what the players want

A few days ago, news trickled down to the outlets that the Steam controller’s design had been tweaked once again, triggering waves of debate running the gamut from high praise to condemnation and everything between. But if nothing else, the design history of the still to-be-released Steam controller is just more proof that the gaming consumer base is fickle, and doesn’t always seem to know what it wants.

A cursory search will bring up a great deal of information (and even more opinion) regarding the state of innovation in the gaming industry, in all imaginable forms. Most of the opinion seems to demand more innovation, insisting that gaming has lost all creativity and become nothing more than an assembly line for money. And it seems to be true–each year’s Call of Duty game looks virtually indestinguishable to its predecessor, except in minor gameplay elements. Each new Mario game is looked as “just another Mario game” by many, only introducing the occasional new character and sometimes a third dimension. People just don’t see a whole lot going on other than the gaming equivalent of injection-molded mass production. Even though Microsoft reportedly spent “hundreds of millions” designing the Xbox One controller, it just doesn’t look very different to the average buyer.

But the facts tell a very different story. Over the years, many people and companies have had many different ideas about what a game controller should be. With the recent change announced by Valve, many are asking questions like “why does every game controller look like an Xbox gamepad?”, apparently forgetting that the Steam controller started out as a much more radical departure from the norm and has gradually been migrating toward a more traditional design, most notably dropping the expensive touchscreen in favor of a few fixed-use face buttons. Well beyond this, the consumer base of the gaming has shown, to the shock of many, no real desire for innovation–games that are praised for being innovative and original just don’t sell. The adage just doesn’t die: You vote with your wallet, and when innovative titles fail to sell, it tells developers and publishers to go back to the established formulas and design ethics.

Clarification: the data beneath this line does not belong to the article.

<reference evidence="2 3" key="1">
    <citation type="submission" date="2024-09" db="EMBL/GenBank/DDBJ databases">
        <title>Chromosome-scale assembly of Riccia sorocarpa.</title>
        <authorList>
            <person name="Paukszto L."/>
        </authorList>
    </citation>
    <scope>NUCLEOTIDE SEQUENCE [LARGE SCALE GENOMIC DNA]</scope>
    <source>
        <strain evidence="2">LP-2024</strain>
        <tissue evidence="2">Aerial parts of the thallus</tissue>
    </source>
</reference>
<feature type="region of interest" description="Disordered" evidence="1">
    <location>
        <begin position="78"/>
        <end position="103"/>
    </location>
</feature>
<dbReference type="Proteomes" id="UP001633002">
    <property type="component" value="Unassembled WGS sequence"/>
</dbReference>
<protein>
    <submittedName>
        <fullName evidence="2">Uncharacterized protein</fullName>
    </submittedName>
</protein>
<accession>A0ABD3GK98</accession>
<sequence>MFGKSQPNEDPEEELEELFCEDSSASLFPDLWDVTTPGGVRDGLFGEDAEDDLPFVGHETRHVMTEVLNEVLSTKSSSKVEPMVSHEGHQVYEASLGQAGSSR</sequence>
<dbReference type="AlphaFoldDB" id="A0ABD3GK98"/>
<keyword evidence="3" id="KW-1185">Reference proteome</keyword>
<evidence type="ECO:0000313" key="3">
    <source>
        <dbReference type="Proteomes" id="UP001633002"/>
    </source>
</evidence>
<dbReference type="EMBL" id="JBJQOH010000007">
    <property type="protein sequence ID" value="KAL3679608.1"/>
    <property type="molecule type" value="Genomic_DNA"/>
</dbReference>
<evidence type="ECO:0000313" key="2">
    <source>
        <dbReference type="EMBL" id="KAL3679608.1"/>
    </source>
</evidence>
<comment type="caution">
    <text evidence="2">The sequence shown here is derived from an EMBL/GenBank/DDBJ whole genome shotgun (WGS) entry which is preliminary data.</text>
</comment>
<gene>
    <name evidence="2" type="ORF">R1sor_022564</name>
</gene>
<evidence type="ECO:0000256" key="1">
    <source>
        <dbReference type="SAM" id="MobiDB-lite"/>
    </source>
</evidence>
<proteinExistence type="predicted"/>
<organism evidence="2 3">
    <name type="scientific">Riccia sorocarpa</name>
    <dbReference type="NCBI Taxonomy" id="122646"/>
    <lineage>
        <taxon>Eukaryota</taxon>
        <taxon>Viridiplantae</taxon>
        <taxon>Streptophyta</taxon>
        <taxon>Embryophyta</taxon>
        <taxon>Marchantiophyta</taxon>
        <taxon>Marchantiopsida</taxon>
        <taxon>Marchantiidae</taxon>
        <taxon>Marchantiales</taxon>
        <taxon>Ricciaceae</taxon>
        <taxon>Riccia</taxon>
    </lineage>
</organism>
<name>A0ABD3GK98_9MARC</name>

This applies in the world of controllers, too. Everyone compared the Wii U’s Pro Controller to that of its competitor, but they didn’t seem to see that controllers these days have been more or less boiled down to their essence. Hardware designers have had over thirty years now to experiment, to come up with new layouts and concepts and see how they play out with the consumers. Some succeed, many die out. These ideas are even somewhat cyclical: The Sega Genesis had a concept controller while in the design phase, that strongly resembled the Wiimote of today. The PlayStation controller originally had a much more radical design before it shifted back to the DualShock design that is now a staple not just of the PlayStation, but even of its parent company as a whole. Even when new concepts seem to take off, they don’t seem quite able to reach orbit. Microsoft’s Kinect seemed like a great idea at the time, but after a while, the novelty wore off, and even putting it in every box and forcing its use couldn’t keep it afloat. People just wanted controllers in their hands, it seemed.

Even the company known for innovation, Nintendo, has been caught in this net many times, most notably with the N64 controller, which is often rated on lists as the worst controller of all time (either for Nintendo specifically, or the gaming industry as a whole). Early in development, the PlayStation 3 used a totally new design of controller, often referred to as the “boomerang“, that was lampooned by many as ridiculous, though it was rumored to be very comfortable to use. Why did Sony ditch the futuristic design? “…there are so many players who are used to the PlayStation controller; it’s like a car steering wheel and it’s not easy to change people’s habits.”

People like what’s familiar. You want both new customers and longtime fans to be able to use the controllers on your new console easily, without a long adjustment period. Controllers have reached the point where most all needs are covered. Two joysticks for analog movements in most games, a d-pad for older games and menus, a four-button cluster on the face, two sets of shoulders, and an extra button under each analog stick. All arranged so that they are easy to reach with thumbs and fingers. There’s really not much room for improvement anymore, unless you’re a pro gamer in need of more convenience. Just as evolution has dead ends, so does hardware design. And until we find something that can surpass the ulitity and ease of use of current controllers, that’s what will continue to be made and sold.

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